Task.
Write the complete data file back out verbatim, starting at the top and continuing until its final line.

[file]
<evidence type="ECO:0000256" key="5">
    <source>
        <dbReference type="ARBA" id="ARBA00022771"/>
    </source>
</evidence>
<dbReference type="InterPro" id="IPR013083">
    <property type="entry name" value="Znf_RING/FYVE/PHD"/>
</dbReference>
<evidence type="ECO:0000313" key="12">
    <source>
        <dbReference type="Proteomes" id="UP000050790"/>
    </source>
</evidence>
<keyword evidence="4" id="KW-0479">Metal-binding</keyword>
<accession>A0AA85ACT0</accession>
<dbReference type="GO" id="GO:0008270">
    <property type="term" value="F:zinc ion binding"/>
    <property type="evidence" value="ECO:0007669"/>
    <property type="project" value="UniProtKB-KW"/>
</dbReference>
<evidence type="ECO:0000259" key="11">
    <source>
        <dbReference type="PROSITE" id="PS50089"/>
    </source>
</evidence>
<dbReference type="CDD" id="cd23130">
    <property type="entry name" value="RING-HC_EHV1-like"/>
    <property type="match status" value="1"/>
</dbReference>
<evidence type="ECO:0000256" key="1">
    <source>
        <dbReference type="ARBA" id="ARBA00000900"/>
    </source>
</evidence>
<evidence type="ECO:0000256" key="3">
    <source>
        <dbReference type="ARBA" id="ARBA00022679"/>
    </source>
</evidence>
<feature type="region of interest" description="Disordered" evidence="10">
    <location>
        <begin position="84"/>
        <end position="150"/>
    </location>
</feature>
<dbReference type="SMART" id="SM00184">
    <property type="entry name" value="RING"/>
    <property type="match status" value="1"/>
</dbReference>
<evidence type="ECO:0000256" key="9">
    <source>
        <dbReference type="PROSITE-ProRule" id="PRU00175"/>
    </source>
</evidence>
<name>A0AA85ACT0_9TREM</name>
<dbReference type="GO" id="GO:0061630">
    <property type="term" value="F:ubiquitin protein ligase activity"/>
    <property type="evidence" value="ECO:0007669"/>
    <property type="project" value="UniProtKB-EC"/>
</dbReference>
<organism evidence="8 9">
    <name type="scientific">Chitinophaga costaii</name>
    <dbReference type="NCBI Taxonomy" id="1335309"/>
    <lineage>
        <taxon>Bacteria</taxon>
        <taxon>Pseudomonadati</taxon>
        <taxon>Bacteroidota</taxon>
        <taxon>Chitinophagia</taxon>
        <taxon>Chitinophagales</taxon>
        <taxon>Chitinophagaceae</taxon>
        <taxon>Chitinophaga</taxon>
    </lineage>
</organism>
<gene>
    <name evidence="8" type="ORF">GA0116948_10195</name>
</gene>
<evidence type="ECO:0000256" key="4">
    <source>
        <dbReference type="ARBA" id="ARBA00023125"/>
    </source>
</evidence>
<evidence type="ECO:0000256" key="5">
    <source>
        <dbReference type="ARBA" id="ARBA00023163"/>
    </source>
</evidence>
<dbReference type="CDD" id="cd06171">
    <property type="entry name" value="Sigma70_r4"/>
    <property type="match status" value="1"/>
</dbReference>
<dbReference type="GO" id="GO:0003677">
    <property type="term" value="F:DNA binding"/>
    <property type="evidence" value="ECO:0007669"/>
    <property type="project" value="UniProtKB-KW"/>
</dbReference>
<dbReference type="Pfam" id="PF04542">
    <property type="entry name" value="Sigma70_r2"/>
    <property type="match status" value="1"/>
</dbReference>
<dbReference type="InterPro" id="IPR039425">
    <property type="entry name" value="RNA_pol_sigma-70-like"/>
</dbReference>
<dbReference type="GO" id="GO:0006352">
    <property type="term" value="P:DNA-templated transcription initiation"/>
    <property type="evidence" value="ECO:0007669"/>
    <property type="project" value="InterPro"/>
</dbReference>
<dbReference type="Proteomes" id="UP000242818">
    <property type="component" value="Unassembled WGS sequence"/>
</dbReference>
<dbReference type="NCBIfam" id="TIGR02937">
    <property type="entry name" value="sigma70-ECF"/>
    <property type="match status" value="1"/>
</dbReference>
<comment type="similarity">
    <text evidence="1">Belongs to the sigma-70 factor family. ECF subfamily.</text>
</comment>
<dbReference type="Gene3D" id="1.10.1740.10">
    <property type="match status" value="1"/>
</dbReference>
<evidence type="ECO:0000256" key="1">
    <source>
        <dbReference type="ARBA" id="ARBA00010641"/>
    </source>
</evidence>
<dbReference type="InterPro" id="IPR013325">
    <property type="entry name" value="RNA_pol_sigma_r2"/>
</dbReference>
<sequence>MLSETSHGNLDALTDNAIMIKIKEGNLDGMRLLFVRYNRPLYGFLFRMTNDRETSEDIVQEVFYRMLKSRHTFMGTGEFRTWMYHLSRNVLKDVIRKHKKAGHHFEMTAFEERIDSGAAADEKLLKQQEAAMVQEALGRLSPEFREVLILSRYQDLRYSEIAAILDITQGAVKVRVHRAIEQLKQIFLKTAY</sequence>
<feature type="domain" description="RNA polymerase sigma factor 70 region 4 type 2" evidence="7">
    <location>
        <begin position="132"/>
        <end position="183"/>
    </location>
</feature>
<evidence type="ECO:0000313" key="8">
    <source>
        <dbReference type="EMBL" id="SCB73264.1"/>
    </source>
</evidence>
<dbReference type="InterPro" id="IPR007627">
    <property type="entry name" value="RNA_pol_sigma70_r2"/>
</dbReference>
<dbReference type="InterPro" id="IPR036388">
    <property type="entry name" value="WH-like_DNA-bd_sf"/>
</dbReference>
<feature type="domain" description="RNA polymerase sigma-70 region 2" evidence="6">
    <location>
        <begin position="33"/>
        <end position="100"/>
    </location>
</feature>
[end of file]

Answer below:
<evidence type="ECO:0000256" key="5">
    <source>
        <dbReference type="ARBA" id="ARBA00022771"/>
    </source>
</evidence>
<dbReference type="InterPro" id="IPR013083">
    <property type="entry name" value="Znf_RING/FYVE/PHD"/>
</dbReference>
<evidence type="ECO:0000313" key="12">
    <source>
        <dbReference type="Proteomes" id="UP000050790"/>
    </source>
</evidence>
<keyword evidence="4" id="KW-0479">Metal-binding</keyword>
<accession>A0AA85ACT0</accession>
<dbReference type="GO" id="GO:0008270">
    <property type="term" value="F:zinc ion binding"/>
    <property type="evidence" value="ECO:0007669"/>
    <property type="project" value="UniProtKB-KW"/>
</dbReference>
<evidence type="ECO:0000259" key="11">
    <source>
        <dbReference type="PROSITE" id="PS50089"/>
    </source>
</evidence>
<dbReference type="CDD" id="cd23130">
    <property type="entry name" value="RING-HC_EHV1-like"/>
    <property type="match status" value="1"/>
</dbReference>
<evidence type="ECO:0000256" key="1">
    <source>
        <dbReference type="ARBA" id="ARBA00000900"/>
    </source>
</evidence>
<evidence type="ECO:0000256" key="3">
    <source>
        <dbReference type="ARBA" id="ARBA00022679"/>
    </source>
</evidence>
<feature type="region of interest" description="Disordered" evidence="10">
    <location>
        <begin position="84"/>
        <end position="150"/>
    </location>
</feature>
<dbReference type="SMART" id="SM00184">
    <property type="entry name" value="RING"/>
    <property type="match status" value="1"/>
</dbReference>
<evidence type="ECO:0000256" key="9">
    <source>
        <dbReference type="PROSITE-ProRule" id="PRU00175"/>
    </source>
</evidence>
<name>A0AA85ACT0_9TREM</name>
<dbReference type="GO" id="GO:0061630">
    <property type="term" value="F:ubiquitin protein ligase activity"/>
    <property type="evidence" value="ECO:0007669"/>
    <property type="project" value="UniProtKB-EC"/>
</dbReference>
<organism evidence="8 9">
    <name type="scientific">Chitinophaga costaii</name>
    <dbReference type="NCBI Taxonomy" id="1335309"/>
    <lineage>
        <taxon>Bacteria</taxon>
        <taxon>Pseudomonadati</taxon>
        <taxon>Bacteroidota</taxon>
        <taxon>Chitinophagia</taxon>
        <taxon>Chitinophagales</taxon>
        <taxon>Chitinophagaceae</taxon>
        <taxon>Chitinophaga</taxon>
    </lineage>
</organism>
<gene>
    <name evidence="8" type="ORF">GA0116948_10195</name>
</gene>
<evidence type="ECO:0000256" key="4">
    <source>
        <dbReference type="ARBA" id="ARBA00023125"/>
    </source>
</evidence>
<evidence type="ECO:0000256" key="5">
    <source>
        <dbReference type="ARBA" id="ARBA00023163"/>
    </source>
</evidence>
<dbReference type="CDD" id="cd06171">
    <property type="entry name" value="Sigma70_r4"/>
    <property type="match status" value="1"/>
</dbReference>
<dbReference type="GO" id="GO:0003677">
    <property type="term" value="F:DNA binding"/>
    <property type="evidence" value="ECO:0007669"/>
    <property type="project" value="UniProtKB-KW"/>
</dbReference>
<dbReference type="Pfam" id="PF04542">
    <property type="entry name" value="Sigma70_r2"/>
    <property type="match status" value="1"/>
</dbReference>
<dbReference type="InterPro" id="IPR039425">
    <property type="entry name" value="RNA_pol_sigma-70-like"/>
</dbReference>
<dbReference type="GO" id="GO:0006352">
    <property type="term" value="P:DNA-templated transcription initiation"/>
    <property type="evidence" value="ECO:0007669"/>
    <property type="project" value="InterPro"/>
</dbReference>
<dbReference type="Proteomes" id="UP000242818">
    <property type="component" value="Unassembled WGS sequence"/>
</dbReference>
<dbReference type="NCBIfam" id="TIGR02937">
    <property type="entry name" value="sigma70-ECF"/>
    <property type="match status" value="1"/>
</dbReference>
<comment type="similarity">
    <text evidence="1">Belongs to the sigma-70 factor family. ECF subfamily.</text>
</comment>
<dbReference type="Gene3D" id="1.10.1740.10">
    <property type="match status" value="1"/>
</dbReference>
<evidence type="ECO:0000256" key="1">
    <source>
        <dbReference type="ARBA" id="ARBA00010641"/>
    </source>
</evidence>
<dbReference type="InterPro" id="IPR013325">
    <property type="entry name" value="RNA_pol_sigma_r2"/>
</dbReference>
<sequence>MLSETSHGNLDALTDNAIMIKIKEGNLDGMRLLFVRYNRPLYGFLFRMTNDRETSEDIVQEVFYRMLKSRHTFMGTGEFRTWMYHLSRNVLKDVIRKHKKAGHHFEMTAFEERIDSGAAADEKLLKQQEAAMVQEALGRLSPEFREVLILSRYQDLRYSEIAAILDITQGAVKVRVHRAIEQLKQIFLKTAY</sequence>
<feature type="domain" description="RNA polymerase sigma factor 70 region 4 type 2" evidence="7">
    <location>
        <begin position="132"/>
        <end position="183"/>
    </location>
</feature>
<evidence type="ECO:0000313" key="8">
    <source>
        <dbReference type="EMBL" id="SCB73264.1"/>
    </source>
</evidence>
<dbReference type="InterPro" id="IPR007627">
    <property type="entry name" value="RNA_pol_sigma70_r2"/>
</dbReference>
<dbReference type="InterPro" id="IPR036388">
    <property type="entry name" value="WH-like_DNA-bd_sf"/>
</dbReference>
<feature type="domain" description="RNA polymerase sigma-70 region 2" evidence="6">
    <location>
        <begin position="33"/>
        <end position="100"/>
    </location>
</feature>